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Dr. Anthony Giannoumis: Most of my initial points of contact happened, through my academic work, so it was either working with a student or maybe connecting with someone at a conference.

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Dr. Anthony Giannoumis: And then realizing that there was this spark of joy, both in our collaboration, as well as the kind of ideas, we were working with.

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Dr. Anthony Giannoumis: And so i'll just take an example, this company in Ukraine that we started a few years ago.

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Dr. Anthony Giannoumis: It started as a random encounter at a conference a guy just approached me he said I love what you're doing, and he told me a little bit about what he was doing I said I love what you're doing.

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Dr. Anthony Giannoumis: And we connected, we started working on a new business model and we've been kind of running with it ever since.

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Dr. Anthony Giannoumis: So you never know where these opportunities come up but it's really just about embracing it for me, whenever I find it and yeah we i'm in a very privileged position to be able to pursue these these these chances when I find them.

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Neil Milliken: And and sorry Antonio you got to say something you like you Okay, so we discussed previously.

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Neil Milliken: That.

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Neil Milliken: There was a lot of stuff we could learn from Africa.

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Neil Milliken: we're both interested and beginning i'm beginning to do a bit more work.

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Neil Milliken: In Africa with various different organizations, what is it about.

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Neil Milliken: places like Africa that that excites you in terms of innovation and attitudes towards technology, because because.

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Neil Milliken: On access chat we're always interested to see stuff going on outside of the UK USA the sort of outside of what we still want to see what's in Europe, because there is.

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Neil Milliken: Generally, a bias and a focus towards the English language so so so so one of the things that are you know attracted you to work.

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Dr. Anthony Giannoumis: So i'm i'm not African.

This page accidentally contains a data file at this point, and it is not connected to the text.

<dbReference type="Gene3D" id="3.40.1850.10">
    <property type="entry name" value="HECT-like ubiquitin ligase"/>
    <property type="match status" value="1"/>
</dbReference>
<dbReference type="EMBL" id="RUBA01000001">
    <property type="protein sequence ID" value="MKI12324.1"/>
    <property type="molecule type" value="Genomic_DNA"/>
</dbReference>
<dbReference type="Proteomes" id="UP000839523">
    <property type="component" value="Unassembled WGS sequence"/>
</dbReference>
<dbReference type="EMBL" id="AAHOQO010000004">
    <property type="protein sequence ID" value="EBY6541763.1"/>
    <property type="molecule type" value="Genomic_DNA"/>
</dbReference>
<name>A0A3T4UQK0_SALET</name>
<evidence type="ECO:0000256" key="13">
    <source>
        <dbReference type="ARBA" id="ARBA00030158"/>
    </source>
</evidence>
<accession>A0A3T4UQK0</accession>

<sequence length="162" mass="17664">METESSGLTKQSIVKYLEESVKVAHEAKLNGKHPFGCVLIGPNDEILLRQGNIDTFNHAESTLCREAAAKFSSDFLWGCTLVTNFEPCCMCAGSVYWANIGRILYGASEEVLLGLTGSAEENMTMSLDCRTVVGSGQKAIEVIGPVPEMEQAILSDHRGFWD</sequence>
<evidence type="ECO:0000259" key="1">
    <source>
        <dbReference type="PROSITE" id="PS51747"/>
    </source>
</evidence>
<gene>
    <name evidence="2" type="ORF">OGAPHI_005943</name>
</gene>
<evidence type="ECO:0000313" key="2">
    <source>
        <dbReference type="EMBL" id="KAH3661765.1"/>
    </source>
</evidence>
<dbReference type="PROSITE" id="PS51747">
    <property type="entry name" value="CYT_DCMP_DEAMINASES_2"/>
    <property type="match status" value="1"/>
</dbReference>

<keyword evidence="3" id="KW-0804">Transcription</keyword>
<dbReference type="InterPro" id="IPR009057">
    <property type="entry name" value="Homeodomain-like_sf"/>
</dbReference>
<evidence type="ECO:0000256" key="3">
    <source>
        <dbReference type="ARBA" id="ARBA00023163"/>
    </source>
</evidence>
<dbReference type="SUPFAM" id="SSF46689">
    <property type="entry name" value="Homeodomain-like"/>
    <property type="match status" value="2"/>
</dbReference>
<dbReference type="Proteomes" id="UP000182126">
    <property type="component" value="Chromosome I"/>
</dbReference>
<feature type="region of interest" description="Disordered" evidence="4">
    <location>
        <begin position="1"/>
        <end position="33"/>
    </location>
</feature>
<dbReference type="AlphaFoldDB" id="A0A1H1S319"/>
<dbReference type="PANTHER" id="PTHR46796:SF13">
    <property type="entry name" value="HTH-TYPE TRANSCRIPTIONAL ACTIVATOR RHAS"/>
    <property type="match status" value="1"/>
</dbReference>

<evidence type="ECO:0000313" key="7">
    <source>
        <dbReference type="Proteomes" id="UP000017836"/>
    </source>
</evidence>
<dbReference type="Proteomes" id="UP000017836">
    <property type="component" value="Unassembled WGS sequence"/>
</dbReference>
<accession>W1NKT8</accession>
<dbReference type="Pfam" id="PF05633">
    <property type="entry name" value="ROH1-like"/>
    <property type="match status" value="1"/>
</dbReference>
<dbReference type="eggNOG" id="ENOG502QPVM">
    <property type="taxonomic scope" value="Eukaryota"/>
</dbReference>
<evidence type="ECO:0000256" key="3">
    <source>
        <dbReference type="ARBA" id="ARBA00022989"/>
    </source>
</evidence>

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Dr. Anthony Giannoumis: So I don't have any ancestry unless you go back a few hundred thousand years.

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Dr. Anthony Giannoumis: And so I don't want to speak for the Africa, you know any African country, but I have worked in Mozambique, for the past seven years and the progress i've seen.

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Dr. Anthony Giannoumis: The country make as well as kind of the individual elements of society, make in these seven years has been profound.

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Dr. Anthony Giannoumis: And i've also gotten a chance to do a little bit of work in Uganda and a little bit of work in Somalia and it seems that a lot of the African countries are positioned to leapfrog a lot of the global North countries.

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Dr. Anthony Giannoumis: When it comes to real social development, social impact issues and universal design and accessibility, this is one of those issues that I see as a key opportunity structure for a lot of countries in Africa in the next.

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Dr. Anthony Giannoumis: 10 years and I, I would, if I were a betting man I would put my money on some of the, especially the urban environments and a lot of African countries.

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Dr. Anthony Giannoumis: Moving forward at a really accelerated pace on issues around accessibility around inclusion around diversity and one of the reasons I attribute this to is a lot of the mentality that we have to.

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Dr. Anthony Giannoumis: Take in the global north of the mental models, we need to use in order to understand and relate to marginalized groups of people.

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Dr. Anthony Giannoumis: In an African context, a lot of times that's built in it's kind of baked into the bios of the way people think.

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Dr. Anthony Giannoumis: And that's partly to do with resource constraints it's also partly to do with the Community structures that exist in a lot of these regions.

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Dr. Anthony Giannoumis: So I find that when I teach my students here in Norway about things like universal design, I have to make really compelling arguments for them to even consider it a relevant topic to.